Conigar Pit is a little known rocky and sandy cove tucked behind Old Castle Head near Manorbier. At low tide it is a wide stretch of beach at the western end of which is situated the little cove called Presipe, which has become a happy hunting ground for people who collect fossils.
Coppet Hall is situated on the northern end of Saundersfoot Beach and that corner of the village’s golden sands is known locally as Coppet Hall beach. Here, the 170-mile-long Pembrokeshire National Park Coastal Footpath takes a rather unusual route through a tunnel from two former horizontal mineshafts or adits towards the coastal villages of Wiseman’s Bridge and Amroth.
The remains of a storm-wrecked seaside church, standing stark and dramatic like part of a film set or TV scenario, give Cwm-yr-Eglwys (Church Valley) in North Pembrokeshire its name.
If sunshine is the aim then Dale on the far west coast of Pembrokeshire is the place to be. This charming little seaside village, sheltering inside the northern entrance to Milford Haven harbour has the enviable record of enjoying more sunshine hours than most other resorts in the UK.
Deadmans Bay is an almost inaccessible rocky cove on the southern tip of the Marloes peninsula and its westernmost headland, The Deer Park, which juts out into treacherous Jack Sound towards Midland Island and Skomer.
Drinkim is one of Caldey Island's galaxy of exotically named bays and beaches however, on the eastern side of the Island facing out across Carmarthen Bay. Where it got its name is a puzzle which locals seem unable nowadays to explain.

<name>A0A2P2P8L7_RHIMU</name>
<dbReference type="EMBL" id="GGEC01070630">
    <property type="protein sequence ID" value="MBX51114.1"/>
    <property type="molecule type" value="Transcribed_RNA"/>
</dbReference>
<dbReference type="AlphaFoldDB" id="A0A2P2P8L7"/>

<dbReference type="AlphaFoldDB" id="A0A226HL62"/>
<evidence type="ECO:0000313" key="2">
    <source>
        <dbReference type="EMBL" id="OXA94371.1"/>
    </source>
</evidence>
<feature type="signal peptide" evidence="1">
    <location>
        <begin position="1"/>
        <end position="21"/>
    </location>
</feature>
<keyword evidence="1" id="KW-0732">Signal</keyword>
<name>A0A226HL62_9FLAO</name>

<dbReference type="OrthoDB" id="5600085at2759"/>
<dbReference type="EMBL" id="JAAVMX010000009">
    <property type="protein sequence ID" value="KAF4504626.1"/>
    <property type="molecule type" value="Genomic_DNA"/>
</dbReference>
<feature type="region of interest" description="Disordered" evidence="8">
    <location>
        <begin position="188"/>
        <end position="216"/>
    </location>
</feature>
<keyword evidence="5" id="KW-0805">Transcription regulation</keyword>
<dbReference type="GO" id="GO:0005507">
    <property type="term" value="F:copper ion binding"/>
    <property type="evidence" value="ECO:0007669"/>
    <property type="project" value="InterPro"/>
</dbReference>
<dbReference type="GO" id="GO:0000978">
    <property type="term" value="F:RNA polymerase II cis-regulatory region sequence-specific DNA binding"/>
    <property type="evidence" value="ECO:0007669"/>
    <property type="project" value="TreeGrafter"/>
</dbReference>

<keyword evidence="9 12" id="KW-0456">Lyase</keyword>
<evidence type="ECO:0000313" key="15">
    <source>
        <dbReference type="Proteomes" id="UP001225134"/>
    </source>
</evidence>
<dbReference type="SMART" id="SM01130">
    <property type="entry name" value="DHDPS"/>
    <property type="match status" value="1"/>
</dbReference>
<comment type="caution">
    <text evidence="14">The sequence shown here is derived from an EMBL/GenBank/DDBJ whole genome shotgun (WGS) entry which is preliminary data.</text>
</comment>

Druidston Haven, in the centre of St Bride’s Bay, has an air of mystery about it. When the tide is in, its beautiful golden sands can’t be seen from the road, but its charm unfolds as the visitor descends the steep path down into the cove.
East Angle Bay on the southern shore of Milford Haven Waterway has its own micro-climate. Sheltered round the corner from the full force of the Atlantic gales and swells which frequently batter the entrance, Angle is amongst the warmest and sunniest places in the country.
Flimston Bay is quite a suntrap, facing due south under the Castlemartin Cliffs which shelter it from all but the warm southerly winds. The area is so full of geological phenomena that the name Flimston features prominently in every geographer’s textbooks and study files and is a ‘must do’ among the student tickboxes.
Its wide sandy beach and south-eastern aspect make Freshwater East an ideal resort for family bathing, with deep golden sand and a sheltering backcloth of dunes. In hot summer weather it is a veritable suntrap and the waves are gentle and toddler-friendly when the weather is calm.
Freshwest, as it called locally, is one of Wales’s top surfing beaches and the base of surf schools offering surfing lessons for adults and youngsters, instructor courses and lifeguarding awards. It is also a commemoration site for one of the worst sea tragedies off this coast during World War II.
Gelliswick is one of those many places around the Pembrokeshire coast which got its name from the marauding Vikings. Vik, as also in the names Goodwick and Musselwick, means harbour in the Norse language, but who or what Gelli or Gelly was the historians seems wary about speculating.
Before the harbour and the railway were built in 1906 with the intention of accommodating trans-Atlantic liners in competition with Liverpool and Southampton, Goodwick was just a small village with only a few houses and a fishing quay on the more sheltered side of the bay.
A wide, sandy beach less than a mile south of the village of St Ishmaels on the northern shore of the Milford Haven Waterway. Lindsway Bay is a pleasant bathing place for families, as the Royal family can confirm.
Little Haven is a small cove into which the roads from three directions drop steeply to the water’s edge. Tucked under the cliffs, its main street passing through the valley parallel with the little stream which runs out over the beach into St Brides Bay.